To solve the issue, the Single Unix Specification (SUS) mapped out requirements to call an OS “unix-like.” Any operating system following SUS would retain specific features that would allow programs to run cross-platform. The BSDs (Berkeley Software Foundation, first started in ~1978) distributed a now discontinued family of OS’s that licensed their unix-like computers in a flexible way, which allowed their users more freedom. FreeBSD, OpenBSD, DragonFlyBSD, and most importantly, Darwin OS, are some of the most famous BSD OS’s.

Either way, any licensing is still licensing, which usually means restrictions. IBM wanted to avoid negotiating with Unix or BSD and wanted their own OS, which they could use at will. They would need to create it from the ground up and not use the CP/M OS, which was widely available at the time (around 1980, starting in 1974). After a minor dispute with software vendors, IBM gave a small firm the chance to do this, which gave rise to MS-DOS by Microsoft, in 1980, deprecating CP/M. In the following decades, Microsoft would come to dominate the personal computer market.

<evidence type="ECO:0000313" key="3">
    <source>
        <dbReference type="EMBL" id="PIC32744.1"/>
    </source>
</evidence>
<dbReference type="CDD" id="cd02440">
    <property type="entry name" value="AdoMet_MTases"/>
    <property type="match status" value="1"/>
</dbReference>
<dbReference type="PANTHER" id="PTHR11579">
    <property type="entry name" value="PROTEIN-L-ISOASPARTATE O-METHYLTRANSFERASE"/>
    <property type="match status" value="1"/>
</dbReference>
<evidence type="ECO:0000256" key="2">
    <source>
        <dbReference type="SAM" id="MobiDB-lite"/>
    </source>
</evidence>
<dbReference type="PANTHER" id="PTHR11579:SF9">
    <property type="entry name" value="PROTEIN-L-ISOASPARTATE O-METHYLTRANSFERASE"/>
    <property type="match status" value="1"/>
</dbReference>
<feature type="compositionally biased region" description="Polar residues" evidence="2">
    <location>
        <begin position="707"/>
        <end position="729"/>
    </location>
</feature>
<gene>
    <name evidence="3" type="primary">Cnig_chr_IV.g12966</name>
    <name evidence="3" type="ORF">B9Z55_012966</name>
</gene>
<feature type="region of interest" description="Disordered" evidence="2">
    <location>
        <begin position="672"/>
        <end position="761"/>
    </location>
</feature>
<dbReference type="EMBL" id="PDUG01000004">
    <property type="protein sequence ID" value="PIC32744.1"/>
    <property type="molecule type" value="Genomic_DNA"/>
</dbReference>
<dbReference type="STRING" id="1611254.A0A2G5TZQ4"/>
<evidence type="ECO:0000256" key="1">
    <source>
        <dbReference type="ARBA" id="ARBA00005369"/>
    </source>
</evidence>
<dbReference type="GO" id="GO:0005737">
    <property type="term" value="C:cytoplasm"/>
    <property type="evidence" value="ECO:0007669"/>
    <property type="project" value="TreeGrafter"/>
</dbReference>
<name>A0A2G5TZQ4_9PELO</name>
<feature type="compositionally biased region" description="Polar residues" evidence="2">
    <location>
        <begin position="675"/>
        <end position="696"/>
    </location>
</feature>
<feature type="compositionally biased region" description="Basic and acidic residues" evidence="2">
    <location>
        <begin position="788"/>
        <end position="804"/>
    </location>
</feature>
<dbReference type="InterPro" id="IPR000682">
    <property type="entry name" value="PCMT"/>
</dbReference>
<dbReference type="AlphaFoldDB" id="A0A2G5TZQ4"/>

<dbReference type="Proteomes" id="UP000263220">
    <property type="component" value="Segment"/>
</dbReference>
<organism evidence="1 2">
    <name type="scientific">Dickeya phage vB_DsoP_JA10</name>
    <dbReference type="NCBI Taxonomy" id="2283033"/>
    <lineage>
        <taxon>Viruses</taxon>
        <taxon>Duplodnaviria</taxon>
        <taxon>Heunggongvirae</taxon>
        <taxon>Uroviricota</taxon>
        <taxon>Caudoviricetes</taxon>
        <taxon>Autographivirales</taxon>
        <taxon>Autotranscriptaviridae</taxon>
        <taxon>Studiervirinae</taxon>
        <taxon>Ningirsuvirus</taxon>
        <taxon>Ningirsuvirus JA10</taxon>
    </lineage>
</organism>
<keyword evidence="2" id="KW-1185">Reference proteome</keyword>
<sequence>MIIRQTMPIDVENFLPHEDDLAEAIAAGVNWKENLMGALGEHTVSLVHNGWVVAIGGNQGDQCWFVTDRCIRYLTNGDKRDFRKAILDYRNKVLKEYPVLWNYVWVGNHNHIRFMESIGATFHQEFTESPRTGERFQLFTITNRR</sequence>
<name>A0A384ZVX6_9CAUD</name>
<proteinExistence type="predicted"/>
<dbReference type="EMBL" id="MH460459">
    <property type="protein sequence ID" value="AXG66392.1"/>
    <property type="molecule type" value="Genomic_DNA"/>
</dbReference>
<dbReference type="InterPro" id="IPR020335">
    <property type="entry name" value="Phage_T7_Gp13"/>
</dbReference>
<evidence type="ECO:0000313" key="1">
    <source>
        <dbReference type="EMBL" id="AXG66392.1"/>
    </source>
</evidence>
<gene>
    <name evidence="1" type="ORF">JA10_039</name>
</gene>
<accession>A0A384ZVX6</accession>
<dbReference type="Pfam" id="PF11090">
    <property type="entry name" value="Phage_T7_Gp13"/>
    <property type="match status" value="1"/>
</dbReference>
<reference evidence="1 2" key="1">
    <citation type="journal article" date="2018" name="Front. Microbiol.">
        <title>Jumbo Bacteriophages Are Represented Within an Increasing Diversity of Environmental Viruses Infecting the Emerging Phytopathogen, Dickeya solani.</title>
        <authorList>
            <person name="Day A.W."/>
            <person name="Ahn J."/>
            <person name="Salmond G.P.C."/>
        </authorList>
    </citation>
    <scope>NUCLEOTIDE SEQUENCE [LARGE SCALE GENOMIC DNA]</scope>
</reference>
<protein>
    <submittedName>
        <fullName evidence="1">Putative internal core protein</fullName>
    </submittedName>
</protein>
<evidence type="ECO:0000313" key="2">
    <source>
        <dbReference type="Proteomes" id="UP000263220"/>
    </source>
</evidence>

This OS’s code was also protected by patent, which meant that, to date, all OS software was hard to come by for the layman. Even MINIX OS’s code (an off-shoot from Unix, released 1987), which was used for educational purposes, had some licensing issues and stalled its popularity. A similar thing can be said about the BSD family of OS’s. The only permanent and complete solution was a free operating system with innumerable software applications that would be open-source for anyone to review, learn from, copy. use to build their own OS from, and, in general, to use any way they see fit.

Thus, the GNU project was created by Richard Stallman in 1983. He wanted to differentiate between his licencing and Unix, so he called his project “GNU”: “GNU is Not Unix!”: The OS would be unix-like but won’t have any restrictive licensing. Many people joined the project, no doubt inspired by the GNU manifesto, and started building this mythical OS. Compilers, text-editors, interpreters, UI’s, etc., were written from the ground up, and most of the code was completed a few years later, shortly before 1990.